For more than 15 years, The Department of Environment has partnered with scientists from REEF to protect a Caribbean icon: the Nassau Grouper. In that time, the Grouper Moon project, as it’s known, has expanded its research to include other grouper species.
The spectacle of the annual reproductive rites of the Nassau grouper make it arguably the headline act of the long-running Grouper Moon research project. Over the last decade in particular, scientists have watched the Nassau grouper population at Little Cayman’s West End spawning aggregation more than triple in the last ten years. It’s now estimated to be upwards of 7,000 individuals.
After four intense nights of spawning, the Nassau grouper take a well deserved rest, and the spawning grounds are taken over by other species like the tiger grouper and yellowfin grouper. Now, Grouper Moon project scientists are now studying them too.
Cayman 27’s cameras were welcomed aboard the DOE’s RV Sea Keeper last week. The mission: to tag 20 yellowfin grouper with acoustic tracking devices.
It’s been said that a bad day of fishing is better than a good day at the office.
“It is never easy work, but it’s always fun work,” said Dr. Scott Heppell of Oregon State University, one of the scientists on the long-running Grouper Moon project. “It’s the same as when you’re doing science as when you’re out there for fun, sometimes you get exactly what you’re after, and sometimes you don’t.”
But this fishing trip, while pleasurable, is more than just for kicks. Dr. Heppell explained the day’s primary objective.
“We’re trying to catch the yellowfin grouper to implant acoustic tags in them so we can look at their movement patterns around the island, how they use different habitats at different times a year, and with their aggregation behavior is like,” said Dr. Heppell.
When a specimin is hooked, the research team springs into action to collect the data they need.
“We bring it up, we get it on the boat, we measure its length, we put it in a cradle to keep it safe, we put water over it’s gills, and then we take our tissue samples, our blood samples,” said Dr. Heppell.
Instead of a yellowfin, a Nassau grouper is on the line. Though it wasn’t what they were looking for, Dr. Heppell said it is still useful to the Grouper Moon team.
“We were able to get some samples out of a couple Nassau grouper that we caught today,” he said. “We will analyze the hormones for testosterone and estrogen, basically so we can tell the sex of the individuals.”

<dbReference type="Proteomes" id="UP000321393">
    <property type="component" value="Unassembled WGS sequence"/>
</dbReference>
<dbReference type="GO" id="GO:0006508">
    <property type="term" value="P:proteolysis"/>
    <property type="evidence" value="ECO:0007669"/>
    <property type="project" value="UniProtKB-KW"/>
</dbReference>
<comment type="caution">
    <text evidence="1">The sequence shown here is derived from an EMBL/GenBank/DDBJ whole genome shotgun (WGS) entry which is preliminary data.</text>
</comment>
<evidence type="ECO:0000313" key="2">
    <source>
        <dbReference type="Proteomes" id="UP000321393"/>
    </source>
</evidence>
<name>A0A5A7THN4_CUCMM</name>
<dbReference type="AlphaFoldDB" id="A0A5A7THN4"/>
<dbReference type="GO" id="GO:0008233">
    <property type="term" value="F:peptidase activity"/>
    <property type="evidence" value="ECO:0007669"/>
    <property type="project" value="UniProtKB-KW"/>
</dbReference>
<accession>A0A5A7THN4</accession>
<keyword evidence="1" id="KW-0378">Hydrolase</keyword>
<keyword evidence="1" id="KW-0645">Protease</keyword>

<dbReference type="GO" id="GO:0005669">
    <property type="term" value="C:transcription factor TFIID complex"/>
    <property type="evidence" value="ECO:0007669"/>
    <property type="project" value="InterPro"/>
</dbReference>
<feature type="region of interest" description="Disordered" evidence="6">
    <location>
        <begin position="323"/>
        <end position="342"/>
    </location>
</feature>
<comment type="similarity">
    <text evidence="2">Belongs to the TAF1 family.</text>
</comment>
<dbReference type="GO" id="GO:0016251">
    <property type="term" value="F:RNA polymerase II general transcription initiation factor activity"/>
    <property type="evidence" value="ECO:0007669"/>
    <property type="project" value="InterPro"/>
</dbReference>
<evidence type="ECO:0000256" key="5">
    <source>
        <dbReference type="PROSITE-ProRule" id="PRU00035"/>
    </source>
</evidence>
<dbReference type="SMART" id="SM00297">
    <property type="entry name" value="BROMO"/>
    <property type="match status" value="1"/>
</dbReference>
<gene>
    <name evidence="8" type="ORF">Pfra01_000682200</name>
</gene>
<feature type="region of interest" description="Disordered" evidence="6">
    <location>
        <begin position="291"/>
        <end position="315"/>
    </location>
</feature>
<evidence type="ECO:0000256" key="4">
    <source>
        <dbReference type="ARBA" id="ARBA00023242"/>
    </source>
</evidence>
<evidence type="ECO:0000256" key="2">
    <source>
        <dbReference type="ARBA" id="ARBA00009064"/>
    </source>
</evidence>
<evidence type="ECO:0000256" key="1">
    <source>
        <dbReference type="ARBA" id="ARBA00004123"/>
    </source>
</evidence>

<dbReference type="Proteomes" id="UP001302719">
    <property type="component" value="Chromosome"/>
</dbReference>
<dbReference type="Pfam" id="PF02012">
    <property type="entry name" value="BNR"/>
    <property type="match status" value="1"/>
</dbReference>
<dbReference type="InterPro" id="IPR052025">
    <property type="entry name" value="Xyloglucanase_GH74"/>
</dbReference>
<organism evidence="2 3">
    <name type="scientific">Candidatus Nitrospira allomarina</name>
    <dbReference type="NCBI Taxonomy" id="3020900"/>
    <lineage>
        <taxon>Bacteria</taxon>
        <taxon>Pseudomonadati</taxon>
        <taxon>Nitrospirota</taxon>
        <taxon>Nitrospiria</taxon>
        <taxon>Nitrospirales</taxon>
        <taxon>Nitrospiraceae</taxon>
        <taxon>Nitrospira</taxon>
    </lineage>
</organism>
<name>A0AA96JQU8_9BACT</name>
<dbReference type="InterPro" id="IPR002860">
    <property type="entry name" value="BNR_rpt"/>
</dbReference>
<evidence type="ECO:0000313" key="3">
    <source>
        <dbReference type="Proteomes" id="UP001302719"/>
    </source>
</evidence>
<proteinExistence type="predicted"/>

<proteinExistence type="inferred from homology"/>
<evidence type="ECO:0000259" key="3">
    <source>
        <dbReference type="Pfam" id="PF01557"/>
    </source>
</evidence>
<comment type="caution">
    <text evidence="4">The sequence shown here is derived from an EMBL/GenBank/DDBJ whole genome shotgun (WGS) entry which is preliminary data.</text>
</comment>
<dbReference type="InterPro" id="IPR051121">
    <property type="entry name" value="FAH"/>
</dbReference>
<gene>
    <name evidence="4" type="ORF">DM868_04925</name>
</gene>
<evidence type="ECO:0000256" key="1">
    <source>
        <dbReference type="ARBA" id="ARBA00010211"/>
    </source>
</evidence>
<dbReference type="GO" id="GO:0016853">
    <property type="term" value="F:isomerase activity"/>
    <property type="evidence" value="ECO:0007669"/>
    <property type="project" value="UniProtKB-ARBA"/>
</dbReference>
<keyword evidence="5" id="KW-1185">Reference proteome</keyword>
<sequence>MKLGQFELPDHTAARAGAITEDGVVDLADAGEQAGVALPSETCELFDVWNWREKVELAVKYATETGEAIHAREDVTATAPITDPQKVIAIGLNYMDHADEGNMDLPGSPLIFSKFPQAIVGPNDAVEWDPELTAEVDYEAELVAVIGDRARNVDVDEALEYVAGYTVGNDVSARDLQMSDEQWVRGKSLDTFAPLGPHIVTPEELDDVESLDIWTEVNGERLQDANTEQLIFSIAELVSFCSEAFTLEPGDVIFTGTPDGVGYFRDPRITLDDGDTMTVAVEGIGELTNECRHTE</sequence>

Each crew member executes his or her role fluidly and with precision, resembling somewhat the work of a pit crew in auto racing.
“We want to get it back in the water, but not just in the water, back to the bottom as quickly as possible,” said Dr. Heppell.
The fish is released to the water, but there’s a problem. Even with the aid of a recompression device, it can’t stay down.
Dr. Brice Semmens leapped into the water to haul the Nassau grouper in for another try, this time with more weight. Again, the recompression was unsuccessful and the fish floated back to the surface.
“They have swim bladders in their bodies, and those swim bladders expand in size (at surface pressure),” said Dr. Heppell. “What we really want to do is send them down, and as it gets deeper there is more pressure to compress that swim bladder enough so that they can stay down on the bottom and don’t pop up to the surface.”
Eventually, the team decided to pierce the exhausted fish’s swim bladder, and the fish was given a personal escort to the reef one hundred feet below in a diver’s arms.
It appears Cayman 27’s cameras may have been a bit of a bad luck charm that day on the water. The trip ended without a single yellowfin being caught and tagged.
Dr. Heppelll told Cayman 27 even though the day’s fishing was a wash, the Grouper Moon project as a whole has helped manage these important predator species.